Many Television engineers got their start in radio, and still keep up with happenings in the world of Radio. The staff at WIBW, Channel 13 in Topeka, Kansas, is no exception. My associate from Linear Acoustic, Hal Buttermore, and myself, had the pleasure of speaking to the engineers of SBE Chapter 3, Topeka, Kansas, meeting at the WIBW studios in May. Chief Engineer, Cary Lahnum, led a tour of the facility which included both new and old, including one of the station’s old RCA black and white cameras, with an old remote mixer sitting on top.
Cary explained that when John F. Kennedy was assassinated, Walter Cronkite’s news bulletin of the event initially was audio only. It took about 20 minutes for the tubes in the camera to warm up, thus delaying the video portion.
Having re-done the main studio, Cary implemented some ideas that can be transferred to radio broadcast performance studios. First was suspending the camera cables from the ceiling. Cary explained that this kept the floor clear – no trips and wiring messes. I’ve only seen one radio performance studio that wired their cameras the same way, and in that case, the robotic cameras were also mounted from above, leaving the floor clear. Keeping the cables and cameras off the floor has the added benefit of giving the audience clear sight lines of the performers.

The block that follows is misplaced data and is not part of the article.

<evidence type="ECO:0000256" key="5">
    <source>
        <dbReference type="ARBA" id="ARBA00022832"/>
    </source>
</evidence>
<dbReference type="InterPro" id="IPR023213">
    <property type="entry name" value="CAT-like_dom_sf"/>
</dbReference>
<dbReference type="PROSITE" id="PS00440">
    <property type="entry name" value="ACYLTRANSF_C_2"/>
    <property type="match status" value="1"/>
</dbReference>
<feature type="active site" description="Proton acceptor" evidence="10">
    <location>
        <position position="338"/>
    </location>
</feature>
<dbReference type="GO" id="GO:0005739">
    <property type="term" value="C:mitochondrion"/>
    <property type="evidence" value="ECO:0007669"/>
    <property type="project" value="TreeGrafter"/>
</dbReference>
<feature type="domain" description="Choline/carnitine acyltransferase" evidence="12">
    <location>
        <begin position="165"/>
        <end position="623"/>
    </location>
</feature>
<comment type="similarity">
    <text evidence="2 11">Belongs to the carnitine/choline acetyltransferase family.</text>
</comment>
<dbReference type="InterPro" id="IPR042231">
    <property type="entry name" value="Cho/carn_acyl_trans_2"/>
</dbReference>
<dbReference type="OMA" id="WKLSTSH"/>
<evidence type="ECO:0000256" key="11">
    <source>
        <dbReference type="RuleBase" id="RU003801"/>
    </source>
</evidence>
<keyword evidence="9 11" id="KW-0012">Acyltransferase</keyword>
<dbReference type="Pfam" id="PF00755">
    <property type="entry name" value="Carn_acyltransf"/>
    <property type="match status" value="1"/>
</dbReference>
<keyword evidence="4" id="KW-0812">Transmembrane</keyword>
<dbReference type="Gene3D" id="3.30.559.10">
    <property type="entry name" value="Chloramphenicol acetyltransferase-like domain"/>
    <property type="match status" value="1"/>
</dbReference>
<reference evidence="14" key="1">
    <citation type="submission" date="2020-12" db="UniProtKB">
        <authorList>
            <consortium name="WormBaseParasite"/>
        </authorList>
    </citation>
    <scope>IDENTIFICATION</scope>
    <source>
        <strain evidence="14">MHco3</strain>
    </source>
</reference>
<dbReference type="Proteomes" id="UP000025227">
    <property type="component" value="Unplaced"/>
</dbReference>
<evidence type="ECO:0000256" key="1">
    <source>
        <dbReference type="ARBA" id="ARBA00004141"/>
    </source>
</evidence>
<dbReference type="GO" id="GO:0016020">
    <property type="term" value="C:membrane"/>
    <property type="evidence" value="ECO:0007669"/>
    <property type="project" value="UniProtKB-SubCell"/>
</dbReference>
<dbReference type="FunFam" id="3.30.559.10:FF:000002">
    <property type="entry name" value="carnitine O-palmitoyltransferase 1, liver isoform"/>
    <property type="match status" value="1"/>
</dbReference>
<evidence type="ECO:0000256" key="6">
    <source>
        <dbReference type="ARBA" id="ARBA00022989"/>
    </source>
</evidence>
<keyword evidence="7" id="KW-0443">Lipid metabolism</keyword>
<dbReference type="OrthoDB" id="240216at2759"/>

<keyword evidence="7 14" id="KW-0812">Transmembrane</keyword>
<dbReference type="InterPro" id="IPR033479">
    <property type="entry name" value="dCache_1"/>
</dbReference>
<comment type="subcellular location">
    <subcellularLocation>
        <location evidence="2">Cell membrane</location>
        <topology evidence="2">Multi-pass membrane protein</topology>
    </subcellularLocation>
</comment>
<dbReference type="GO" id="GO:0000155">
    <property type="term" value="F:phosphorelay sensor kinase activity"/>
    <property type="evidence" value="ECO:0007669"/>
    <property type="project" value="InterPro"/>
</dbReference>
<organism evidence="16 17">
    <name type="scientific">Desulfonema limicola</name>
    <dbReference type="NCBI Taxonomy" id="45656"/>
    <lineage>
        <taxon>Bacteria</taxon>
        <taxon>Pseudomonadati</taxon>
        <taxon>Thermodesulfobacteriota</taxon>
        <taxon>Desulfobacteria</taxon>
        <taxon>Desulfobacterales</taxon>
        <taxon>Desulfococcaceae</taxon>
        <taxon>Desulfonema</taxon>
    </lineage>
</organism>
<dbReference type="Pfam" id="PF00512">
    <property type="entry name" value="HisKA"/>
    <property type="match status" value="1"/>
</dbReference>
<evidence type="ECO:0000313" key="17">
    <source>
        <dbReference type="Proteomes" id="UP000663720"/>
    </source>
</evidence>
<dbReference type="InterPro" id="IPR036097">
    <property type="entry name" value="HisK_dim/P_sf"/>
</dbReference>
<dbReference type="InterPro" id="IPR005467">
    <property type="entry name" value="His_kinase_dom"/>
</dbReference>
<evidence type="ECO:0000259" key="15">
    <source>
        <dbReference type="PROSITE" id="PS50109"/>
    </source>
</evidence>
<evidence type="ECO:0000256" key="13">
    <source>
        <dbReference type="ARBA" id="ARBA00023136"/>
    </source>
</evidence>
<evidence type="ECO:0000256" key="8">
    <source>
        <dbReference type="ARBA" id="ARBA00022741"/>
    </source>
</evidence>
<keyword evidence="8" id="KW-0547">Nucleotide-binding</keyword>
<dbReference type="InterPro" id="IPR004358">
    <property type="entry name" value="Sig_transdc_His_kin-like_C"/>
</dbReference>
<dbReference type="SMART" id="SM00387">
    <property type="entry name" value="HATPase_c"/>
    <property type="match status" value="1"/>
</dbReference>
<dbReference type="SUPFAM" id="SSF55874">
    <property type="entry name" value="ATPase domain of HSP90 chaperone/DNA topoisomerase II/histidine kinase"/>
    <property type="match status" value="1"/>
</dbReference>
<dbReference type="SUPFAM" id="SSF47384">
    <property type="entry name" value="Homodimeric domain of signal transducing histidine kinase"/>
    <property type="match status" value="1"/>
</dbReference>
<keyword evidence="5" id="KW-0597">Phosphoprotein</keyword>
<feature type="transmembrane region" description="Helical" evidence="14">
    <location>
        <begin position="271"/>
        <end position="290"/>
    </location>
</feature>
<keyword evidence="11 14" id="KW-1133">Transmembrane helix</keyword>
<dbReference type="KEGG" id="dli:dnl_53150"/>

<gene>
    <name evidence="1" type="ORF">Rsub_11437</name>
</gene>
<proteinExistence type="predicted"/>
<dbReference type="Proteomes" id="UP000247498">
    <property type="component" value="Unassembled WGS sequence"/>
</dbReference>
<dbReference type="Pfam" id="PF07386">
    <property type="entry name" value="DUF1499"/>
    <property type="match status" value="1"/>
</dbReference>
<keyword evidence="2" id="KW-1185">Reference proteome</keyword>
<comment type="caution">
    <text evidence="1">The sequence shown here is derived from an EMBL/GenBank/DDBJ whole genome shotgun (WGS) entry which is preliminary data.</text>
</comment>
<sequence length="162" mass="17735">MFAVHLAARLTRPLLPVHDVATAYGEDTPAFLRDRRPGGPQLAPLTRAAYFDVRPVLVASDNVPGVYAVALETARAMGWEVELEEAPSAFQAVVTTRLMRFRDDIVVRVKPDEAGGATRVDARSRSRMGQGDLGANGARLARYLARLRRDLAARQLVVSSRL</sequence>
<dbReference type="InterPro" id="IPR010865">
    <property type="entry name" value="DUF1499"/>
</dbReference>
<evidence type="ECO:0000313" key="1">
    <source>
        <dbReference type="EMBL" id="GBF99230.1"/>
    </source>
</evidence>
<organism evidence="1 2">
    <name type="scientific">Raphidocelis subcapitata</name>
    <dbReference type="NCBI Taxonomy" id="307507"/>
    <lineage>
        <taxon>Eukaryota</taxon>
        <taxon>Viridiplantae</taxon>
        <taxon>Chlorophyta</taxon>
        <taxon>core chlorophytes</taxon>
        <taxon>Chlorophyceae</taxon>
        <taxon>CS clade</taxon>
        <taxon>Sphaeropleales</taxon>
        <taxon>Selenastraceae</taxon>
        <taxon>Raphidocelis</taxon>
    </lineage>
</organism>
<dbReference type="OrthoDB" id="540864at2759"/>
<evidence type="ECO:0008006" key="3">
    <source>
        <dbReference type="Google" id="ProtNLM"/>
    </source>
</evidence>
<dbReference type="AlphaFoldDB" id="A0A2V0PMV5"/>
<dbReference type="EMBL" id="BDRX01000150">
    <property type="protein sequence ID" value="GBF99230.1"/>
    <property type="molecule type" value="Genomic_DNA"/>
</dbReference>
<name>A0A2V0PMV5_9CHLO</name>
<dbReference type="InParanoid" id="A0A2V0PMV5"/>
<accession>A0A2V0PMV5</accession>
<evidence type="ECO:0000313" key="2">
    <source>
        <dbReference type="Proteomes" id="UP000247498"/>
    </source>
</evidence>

Cary also noted the colored adhesive dots placed on the floor. They placed these dots around the robotic camera pedestal radius to keep people away. Cary said you don’t want to be hit by one of the cameras rotating to get a shot.
Radio Broadcast groups are incorporating more video, not only in their morning shows, but in developing large performance areas where listeners can come and enjoy a band touring the area. The performance areas can also be sponsored, adding a non-traditional revenue stream for the station. If you’ve developed one of these performance rooms, drop us a line as to what worked and what didn’t.
As you plan your audio/video studio, keep in mind that the Telos Alliance has developed an SDI xNode. This xNode brings HD/SD-SDI audio channels into the Livewire and AES-67 Audio over IP domain. This means audio from dual HD/SD-SDI inputs is available to the AoIP network.
One other tip: many of the performance studios I’ve seen have gone with efficient LED studio lighting, which not only keeps the room cool, but operates at lower costs.
Our story ends on a sad note. WIBW’s Chief Engineer, Cary Lahnum, died in his sleep, just days after our SBE meeting. Cary left quite a legacy at WIBW, and he certainly will be missed. We extend condolences to his friends and family.